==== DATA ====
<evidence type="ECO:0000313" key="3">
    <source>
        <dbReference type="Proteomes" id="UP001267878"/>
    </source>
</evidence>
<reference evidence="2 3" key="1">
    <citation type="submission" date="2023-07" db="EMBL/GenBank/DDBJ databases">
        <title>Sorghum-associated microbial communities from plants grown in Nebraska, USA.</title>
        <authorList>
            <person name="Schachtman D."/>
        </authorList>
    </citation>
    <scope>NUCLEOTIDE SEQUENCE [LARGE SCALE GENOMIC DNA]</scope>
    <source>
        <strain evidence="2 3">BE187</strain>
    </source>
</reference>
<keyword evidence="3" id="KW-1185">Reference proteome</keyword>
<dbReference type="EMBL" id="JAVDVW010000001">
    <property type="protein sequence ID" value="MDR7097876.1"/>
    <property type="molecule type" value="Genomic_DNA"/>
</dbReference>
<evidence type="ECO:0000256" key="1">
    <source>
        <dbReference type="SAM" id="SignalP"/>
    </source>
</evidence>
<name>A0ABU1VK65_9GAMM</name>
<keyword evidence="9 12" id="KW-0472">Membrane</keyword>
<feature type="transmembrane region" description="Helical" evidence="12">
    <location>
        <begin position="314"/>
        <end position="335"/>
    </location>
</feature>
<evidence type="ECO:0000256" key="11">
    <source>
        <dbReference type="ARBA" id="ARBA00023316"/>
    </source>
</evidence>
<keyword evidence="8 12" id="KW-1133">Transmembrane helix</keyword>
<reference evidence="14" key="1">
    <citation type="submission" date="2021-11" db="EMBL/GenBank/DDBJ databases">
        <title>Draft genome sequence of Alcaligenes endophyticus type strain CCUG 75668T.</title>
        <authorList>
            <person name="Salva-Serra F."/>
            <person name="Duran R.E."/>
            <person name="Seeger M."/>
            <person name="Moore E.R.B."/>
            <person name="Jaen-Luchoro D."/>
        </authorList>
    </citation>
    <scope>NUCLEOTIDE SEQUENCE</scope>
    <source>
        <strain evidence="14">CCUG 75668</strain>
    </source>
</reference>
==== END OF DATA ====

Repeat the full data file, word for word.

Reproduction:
<evidence type="ECO:0000313" key="3">
    <source>
        <dbReference type="Proteomes" id="UP001267878"/>
    </source>
</evidence>
<reference evidence="2 3" key="1">
    <citation type="submission" date="2023-07" db="EMBL/GenBank/DDBJ databases">
        <title>Sorghum-associated microbial communities from plants grown in Nebraska, USA.</title>
        <authorList>
            <person name="Schachtman D."/>
        </authorList>
    </citation>
    <scope>NUCLEOTIDE SEQUENCE [LARGE SCALE GENOMIC DNA]</scope>
    <source>
        <strain evidence="2 3">BE187</strain>
    </source>
</reference>
<keyword evidence="3" id="KW-1185">Reference proteome</keyword>
<dbReference type="EMBL" id="JAVDVW010000001">
    <property type="protein sequence ID" value="MDR7097876.1"/>
    <property type="molecule type" value="Genomic_DNA"/>
</dbReference>
<evidence type="ECO:0000256" key="1">
    <source>
        <dbReference type="SAM" id="SignalP"/>
    </source>
</evidence>
<name>A0ABU1VK65_9GAMM</name>
<keyword evidence="9 12" id="KW-0472">Membrane</keyword>
<feature type="transmembrane region" description="Helical" evidence="12">
    <location>
        <begin position="314"/>
        <end position="335"/>
    </location>
</feature>
<evidence type="ECO:0000256" key="11">
    <source>
        <dbReference type="ARBA" id="ARBA00023316"/>
    </source>
</evidence>
<keyword evidence="8 12" id="KW-1133">Transmembrane helix</keyword>
<reference evidence="14" key="1">
    <citation type="submission" date="2021-11" db="EMBL/GenBank/DDBJ databases">
        <title>Draft genome sequence of Alcaligenes endophyticus type strain CCUG 75668T.</title>
        <authorList>
            <person name="Salva-Serra F."/>
            <person name="Duran R.E."/>
            <person name="Seeger M."/>
            <person name="Moore E.R.B."/>
            <person name="Jaen-Luchoro D."/>
        </authorList>
    </citation>
    <scope>NUCLEOTIDE SEQUENCE</scope>
    <source>
        <strain evidence="14">CCUG 75668</strain>
    </source>
</reference>